By: Virginia Iversen, M.Ed
One of the more subtle aspects of teaching Yoga is the transformative internal process that occurs over time. You may have noticed in your own practice that your mindbegan to quiet, as your body became stronger and more flexible. The dynamic psychological benefits of a Yoga practice are as powerful as the many physical benefits that this practice offers to regular practitioners. There is usually a fairly predictable process that happens internally during the physical practice of the postures and pranayama exercises, which helps a Yogi or Yogini to let go of mental habits that may be impinging on his or her peace and well-being.
As you began to truly sink into your own personal Yoga practice, you may have noticed that many disparate negative thinking patterns became illuminated by the relative quietude of your own mind. Although your awareness of these negative thought patterns may have been disconcerting, your awareness of them also allowed you to question the validity of those thoughts and release and transform any unnecessarily dimming mental constructs. In the same way, when you are teaching a Yoga class, many of your students will also begin to become aware of habitual negative thought patterns that are undermining their peace of mind.
By teaching your Yoga students how to transform difficult emotions when they are on the mat, you will empower them to recognize and transform negative thinking patterns in their daily lives. The ability to become aware of negative thought loops that undermine one's health and happiness is one of the invisible treasures of a consistent, dedicated practice of asanas, breathing exercises and meditation techniques for both you and your students. However, as this internal awareness begins to grow, the emotions themselves may feel too overwhelming to tolerate for some of your students.
In order to help your Yoga students to transform difficult emotions in a manageable fashion, incorporating the practice of "minding the gap" may prove to be quite helpful. The mindfulness practice of minding the gap essentially means to take an internal step back from difficult emotions when they arise and witness the thoughts without becoming overly identified with them. This process creates some internal distance from the thoughts themselves, which helps to prevent a student from becoming completely overwhelmed by habitual negative thinking patterns.
When we can witness our thoughts instead of becoming completely identified with the thoughts themselves, the underlying internal conditions and external circumstances that give rise to the negative thoughts can be more easily identified. With this identification, a Yoga practitioner can choose to change his or her personal situation, in order to create a more conducive environment for cultivating peace of mind and happiness. As the ability to take an internal step backward and witness how and why difficult emotions arise becomes more finely honed, a Yoga student has the opportunity to begin to cultivate a more positive state of mind.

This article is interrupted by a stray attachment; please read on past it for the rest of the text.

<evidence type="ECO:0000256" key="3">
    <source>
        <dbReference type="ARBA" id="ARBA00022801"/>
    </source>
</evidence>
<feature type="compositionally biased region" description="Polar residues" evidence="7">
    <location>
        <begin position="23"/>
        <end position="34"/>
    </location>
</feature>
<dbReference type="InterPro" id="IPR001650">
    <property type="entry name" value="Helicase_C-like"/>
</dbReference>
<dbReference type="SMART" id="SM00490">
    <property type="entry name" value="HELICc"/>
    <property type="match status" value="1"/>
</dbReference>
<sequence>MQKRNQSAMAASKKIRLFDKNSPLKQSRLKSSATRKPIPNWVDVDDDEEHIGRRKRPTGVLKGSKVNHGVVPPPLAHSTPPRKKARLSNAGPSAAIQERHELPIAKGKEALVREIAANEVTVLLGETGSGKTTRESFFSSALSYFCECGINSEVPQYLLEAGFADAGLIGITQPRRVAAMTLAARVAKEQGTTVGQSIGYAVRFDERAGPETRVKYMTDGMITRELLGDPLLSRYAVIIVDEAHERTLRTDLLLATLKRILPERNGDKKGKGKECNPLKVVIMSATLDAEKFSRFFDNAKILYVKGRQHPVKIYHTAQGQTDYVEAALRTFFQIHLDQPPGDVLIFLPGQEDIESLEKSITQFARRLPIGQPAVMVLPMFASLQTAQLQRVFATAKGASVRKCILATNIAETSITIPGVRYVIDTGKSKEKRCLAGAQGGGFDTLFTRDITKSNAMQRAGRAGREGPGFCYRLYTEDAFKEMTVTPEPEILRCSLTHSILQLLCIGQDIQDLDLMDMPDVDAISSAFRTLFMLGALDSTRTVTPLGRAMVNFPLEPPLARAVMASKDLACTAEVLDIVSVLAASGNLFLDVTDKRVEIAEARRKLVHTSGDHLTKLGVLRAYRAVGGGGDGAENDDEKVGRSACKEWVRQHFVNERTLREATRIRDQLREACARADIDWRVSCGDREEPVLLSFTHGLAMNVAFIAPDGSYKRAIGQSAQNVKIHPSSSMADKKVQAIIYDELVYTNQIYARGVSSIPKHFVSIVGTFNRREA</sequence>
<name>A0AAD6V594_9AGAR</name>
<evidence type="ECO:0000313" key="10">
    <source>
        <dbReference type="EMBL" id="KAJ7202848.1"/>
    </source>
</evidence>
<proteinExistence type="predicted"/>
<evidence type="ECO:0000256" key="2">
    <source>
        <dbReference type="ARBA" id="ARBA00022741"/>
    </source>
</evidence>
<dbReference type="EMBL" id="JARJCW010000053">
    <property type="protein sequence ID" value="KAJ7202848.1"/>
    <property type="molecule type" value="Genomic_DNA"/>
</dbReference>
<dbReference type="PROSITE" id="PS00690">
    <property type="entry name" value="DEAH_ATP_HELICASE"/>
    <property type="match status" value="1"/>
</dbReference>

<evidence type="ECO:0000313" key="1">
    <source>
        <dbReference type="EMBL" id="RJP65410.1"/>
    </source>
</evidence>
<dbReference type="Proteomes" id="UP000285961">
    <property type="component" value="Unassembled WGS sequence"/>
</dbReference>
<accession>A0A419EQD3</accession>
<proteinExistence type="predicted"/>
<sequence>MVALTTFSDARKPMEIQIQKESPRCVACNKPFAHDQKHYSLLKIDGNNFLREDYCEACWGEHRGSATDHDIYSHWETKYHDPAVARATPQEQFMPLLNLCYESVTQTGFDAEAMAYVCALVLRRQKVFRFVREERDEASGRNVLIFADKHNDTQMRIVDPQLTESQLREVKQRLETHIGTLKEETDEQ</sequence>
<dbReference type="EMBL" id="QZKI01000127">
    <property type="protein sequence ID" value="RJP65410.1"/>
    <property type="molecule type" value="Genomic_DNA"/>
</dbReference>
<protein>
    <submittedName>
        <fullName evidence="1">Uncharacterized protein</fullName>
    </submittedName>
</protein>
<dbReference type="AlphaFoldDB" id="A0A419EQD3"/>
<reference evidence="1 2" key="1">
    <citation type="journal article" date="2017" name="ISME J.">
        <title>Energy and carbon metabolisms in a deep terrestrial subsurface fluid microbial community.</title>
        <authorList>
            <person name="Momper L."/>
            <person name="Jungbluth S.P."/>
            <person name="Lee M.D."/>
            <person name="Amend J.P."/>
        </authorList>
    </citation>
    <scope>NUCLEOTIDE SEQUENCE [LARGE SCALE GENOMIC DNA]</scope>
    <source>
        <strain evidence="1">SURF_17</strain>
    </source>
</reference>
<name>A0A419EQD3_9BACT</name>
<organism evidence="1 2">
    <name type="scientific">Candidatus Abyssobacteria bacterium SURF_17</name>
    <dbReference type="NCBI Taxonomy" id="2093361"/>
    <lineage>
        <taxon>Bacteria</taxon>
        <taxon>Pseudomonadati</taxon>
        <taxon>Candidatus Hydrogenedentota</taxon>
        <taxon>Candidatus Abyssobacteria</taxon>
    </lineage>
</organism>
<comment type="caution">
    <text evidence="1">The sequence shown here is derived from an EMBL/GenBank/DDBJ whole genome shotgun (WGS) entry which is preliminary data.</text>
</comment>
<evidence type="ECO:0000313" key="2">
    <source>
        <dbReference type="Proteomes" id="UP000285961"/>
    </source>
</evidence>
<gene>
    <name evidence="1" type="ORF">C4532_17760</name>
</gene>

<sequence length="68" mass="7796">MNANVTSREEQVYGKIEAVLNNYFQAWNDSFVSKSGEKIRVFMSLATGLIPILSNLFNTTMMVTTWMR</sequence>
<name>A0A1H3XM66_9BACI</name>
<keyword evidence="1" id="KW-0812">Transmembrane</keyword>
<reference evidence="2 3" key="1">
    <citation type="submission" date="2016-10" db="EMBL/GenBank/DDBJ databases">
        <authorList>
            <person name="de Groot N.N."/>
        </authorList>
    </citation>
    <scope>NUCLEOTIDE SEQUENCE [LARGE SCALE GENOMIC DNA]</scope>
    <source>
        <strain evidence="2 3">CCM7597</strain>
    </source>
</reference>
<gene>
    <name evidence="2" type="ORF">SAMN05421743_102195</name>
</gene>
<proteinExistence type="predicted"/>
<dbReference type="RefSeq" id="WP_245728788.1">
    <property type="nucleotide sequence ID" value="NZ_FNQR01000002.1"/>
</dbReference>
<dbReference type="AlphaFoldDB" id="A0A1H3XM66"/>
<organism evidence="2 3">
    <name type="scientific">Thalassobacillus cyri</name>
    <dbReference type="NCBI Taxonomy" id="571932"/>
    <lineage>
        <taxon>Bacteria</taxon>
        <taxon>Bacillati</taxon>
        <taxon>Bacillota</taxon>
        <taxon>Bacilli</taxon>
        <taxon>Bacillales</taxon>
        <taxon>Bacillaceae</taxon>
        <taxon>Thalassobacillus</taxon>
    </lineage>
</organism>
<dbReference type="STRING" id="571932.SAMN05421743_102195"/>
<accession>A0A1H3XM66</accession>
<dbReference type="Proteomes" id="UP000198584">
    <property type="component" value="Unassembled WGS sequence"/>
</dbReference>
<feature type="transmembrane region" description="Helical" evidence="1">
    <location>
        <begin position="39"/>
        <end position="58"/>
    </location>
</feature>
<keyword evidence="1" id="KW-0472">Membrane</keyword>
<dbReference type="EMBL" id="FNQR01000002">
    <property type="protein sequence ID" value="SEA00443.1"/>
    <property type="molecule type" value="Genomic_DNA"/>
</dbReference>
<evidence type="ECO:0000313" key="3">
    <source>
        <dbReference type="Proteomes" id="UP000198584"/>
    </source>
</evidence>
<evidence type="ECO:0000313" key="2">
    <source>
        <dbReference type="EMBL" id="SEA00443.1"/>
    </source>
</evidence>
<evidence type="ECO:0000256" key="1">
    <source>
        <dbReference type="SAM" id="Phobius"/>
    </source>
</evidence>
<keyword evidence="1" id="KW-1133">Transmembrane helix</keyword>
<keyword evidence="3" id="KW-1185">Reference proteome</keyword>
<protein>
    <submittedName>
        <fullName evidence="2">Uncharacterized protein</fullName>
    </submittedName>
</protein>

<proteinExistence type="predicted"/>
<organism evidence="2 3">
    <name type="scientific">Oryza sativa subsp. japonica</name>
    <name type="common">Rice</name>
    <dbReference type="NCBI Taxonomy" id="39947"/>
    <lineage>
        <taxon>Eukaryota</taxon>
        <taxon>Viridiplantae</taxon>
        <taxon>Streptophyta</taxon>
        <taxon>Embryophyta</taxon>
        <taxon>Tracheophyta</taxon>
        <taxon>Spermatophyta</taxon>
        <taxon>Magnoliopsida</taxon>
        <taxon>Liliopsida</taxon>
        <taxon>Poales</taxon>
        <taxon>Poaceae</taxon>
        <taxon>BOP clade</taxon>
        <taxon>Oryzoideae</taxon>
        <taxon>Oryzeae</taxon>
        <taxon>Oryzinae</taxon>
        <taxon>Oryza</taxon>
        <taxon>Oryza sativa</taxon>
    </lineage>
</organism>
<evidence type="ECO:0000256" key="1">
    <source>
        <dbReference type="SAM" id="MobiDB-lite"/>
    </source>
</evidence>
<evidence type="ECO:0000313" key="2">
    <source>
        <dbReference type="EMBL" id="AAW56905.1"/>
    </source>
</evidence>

In practice, there are three steps to minding the gap between thoughts. The first step is simply allowing the thoughts to arise into conscious awareness. The second step is to take an internal step back and witness the thoughts and the emotions that arise with the thoughts. During a Yoga class, there are many physical postures that will release both physical tension and the memories that have been somatized in those areas of tension. When this happens, gently reminding your students to continue to breathe into the tension will help them to tolerate difficult feelings and sensations without numbing out by holding their breath.
The third step in this mindfulness practice of transforming difficult emotions is to allow your students the time to gently expand their awareness to include their own personal situations and the unresolved life events, which may be adding more fuel to the proverbial fire. This expanded awareness will generate an opportunity for your students to shift both their internal thinking patterns and their external environment so that a more positive state of mind can begin to emerge. By allowing enough time in your Yoga classes for your students to move mindfully through the practice while integrating pranayama exercises into the flow of the postures, you will provide them with an opportunity to truly transform difficult emotions into a more optimistic and positive state of mind.
Virginia Iversen, M.Ed, has been practicing and studying the art of Yoga for over twenty years. She lives in Woodstock, New York, where she works as a writer and an academic support specialist. She is currently accepting Yoga and health-related writing orders and may be contacted at: email@example.com.
© Copyright 2016 – Virginia Iversen / Aura Wellness Center – Publications Division
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